Poll majority favours ESM vote
More than seven in ten of those interviewed in a RedC opinion poll believe there should be a referendum on the European Stability Mechanism Treaty, in addition to the May 31st fiscal treaty vote.
Releasing the results of the poll today, the People's Movement/Gluaiseacht an Phobail said the figures were “casting doubt on the Government’s ability to avoid a referendum on this issue”.
The Government is not holding a referendum on the ESM treaty, which it has been advised is not constitutionally necessary, and plans to have the treaty ratified through the Oireachtas.
The poll was commissioned by the Brussels-based EU Democrats (EUD), described as “a pan-European alliance of Euro-realists”.
The results are based on a random sample of 1,026 telephone interviews conducted between May 7th and 9th and a statement was read to respondents explaining the difference between the ESM Treaty to set up a permanent eurozone bail-out fund and the treaty.
More than half of the respondents, or 53 per cent, said they were aware of the ESM treaty, with 46 per cent who were not and 1 per cent undecided. Awareness was highest among males and respondents over the age of 55 years.
In terms of political support, levels of awareness were as follows: Fine Gael 63 per cent; Independent 57 per cent; Labour 54 per cent; Fianna Fáil 52 per cent; Sinn Féin 47 per cent.
When asked if there should be a separate referendum on the ESM Treaty, 72 per cent were in favour, 21 per cent against and 7 per cent undecided.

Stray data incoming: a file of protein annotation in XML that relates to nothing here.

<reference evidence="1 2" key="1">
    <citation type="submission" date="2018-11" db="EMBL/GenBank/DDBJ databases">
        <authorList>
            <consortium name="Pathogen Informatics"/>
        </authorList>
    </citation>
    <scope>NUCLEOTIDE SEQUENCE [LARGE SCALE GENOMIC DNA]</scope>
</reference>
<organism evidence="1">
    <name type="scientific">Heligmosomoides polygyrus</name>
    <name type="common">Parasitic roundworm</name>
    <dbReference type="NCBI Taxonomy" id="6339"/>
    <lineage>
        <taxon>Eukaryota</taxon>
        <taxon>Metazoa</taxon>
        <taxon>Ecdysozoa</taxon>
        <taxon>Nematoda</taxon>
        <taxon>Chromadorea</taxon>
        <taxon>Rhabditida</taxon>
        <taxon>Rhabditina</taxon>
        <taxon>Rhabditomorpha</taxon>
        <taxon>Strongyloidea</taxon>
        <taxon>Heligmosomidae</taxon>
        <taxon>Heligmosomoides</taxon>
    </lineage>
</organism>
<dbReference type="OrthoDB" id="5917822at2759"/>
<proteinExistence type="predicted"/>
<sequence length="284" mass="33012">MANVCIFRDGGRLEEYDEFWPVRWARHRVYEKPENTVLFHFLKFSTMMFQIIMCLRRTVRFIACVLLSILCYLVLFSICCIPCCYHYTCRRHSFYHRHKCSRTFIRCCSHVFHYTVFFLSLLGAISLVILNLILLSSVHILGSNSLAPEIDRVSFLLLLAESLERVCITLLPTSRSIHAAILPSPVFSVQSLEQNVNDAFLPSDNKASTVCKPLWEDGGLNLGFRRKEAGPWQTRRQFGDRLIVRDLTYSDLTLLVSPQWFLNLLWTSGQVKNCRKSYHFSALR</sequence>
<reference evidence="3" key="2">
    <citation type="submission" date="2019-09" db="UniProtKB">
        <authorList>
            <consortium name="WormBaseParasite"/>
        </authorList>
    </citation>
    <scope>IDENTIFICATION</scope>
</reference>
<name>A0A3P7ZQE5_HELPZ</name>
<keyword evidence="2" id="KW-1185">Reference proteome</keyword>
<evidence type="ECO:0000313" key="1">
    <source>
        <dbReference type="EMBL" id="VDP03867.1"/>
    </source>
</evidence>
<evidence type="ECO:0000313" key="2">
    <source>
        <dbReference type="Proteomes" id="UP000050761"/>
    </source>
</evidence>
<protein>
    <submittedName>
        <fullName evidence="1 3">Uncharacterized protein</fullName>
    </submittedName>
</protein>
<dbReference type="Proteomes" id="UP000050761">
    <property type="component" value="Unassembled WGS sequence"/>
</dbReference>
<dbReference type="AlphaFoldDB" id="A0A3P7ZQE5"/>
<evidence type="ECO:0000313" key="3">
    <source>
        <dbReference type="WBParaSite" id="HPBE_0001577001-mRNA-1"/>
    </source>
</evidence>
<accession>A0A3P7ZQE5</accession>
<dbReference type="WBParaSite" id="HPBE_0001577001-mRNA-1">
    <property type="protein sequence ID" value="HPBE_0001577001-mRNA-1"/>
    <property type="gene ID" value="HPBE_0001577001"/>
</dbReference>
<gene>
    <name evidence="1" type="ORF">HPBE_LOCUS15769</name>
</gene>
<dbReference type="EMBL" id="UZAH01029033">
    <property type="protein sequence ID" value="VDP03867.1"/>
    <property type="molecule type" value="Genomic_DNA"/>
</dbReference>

The highest level of support for holding a referendum was in the 25-34 age-group at 82 per cent where the level of awareness of the Treaty was 45 per cent.
The lowest level of support for a vote was 60 per cent in the 55-64 age-group, where the level of awareness was 62 per cent.
In terms of political sympathies, the group most strongly in favour of a referendum were Sinn Fein supporters at 87 per cent and Independents at 85 per cent with Fine Gael supporters least in favour of a vote on the ESM Treaty at 52 per cent.
Former MEP Patricia McKenna, president of the EU Democrats said: "In light of these findings, Taoiseach Enda Kenny must seriously reconsider whether it is acceptable to fast-track this Treaty through without reference to the people.
"The wishes of the Irish people should not be ignored: irrespective of whether or not people support this treaty, they do want to have their say.
"This treaty has far-reaching consequences, committing Ireland to provide billions of euro – the initial Irish commitment is in excess of €11.1 billion, which it cannot afford – to the so-called 'bailout fund'.
"Nobody is asking where will the money come from, the issue is being deliberately suppressed by the Government," Ms McKenna said.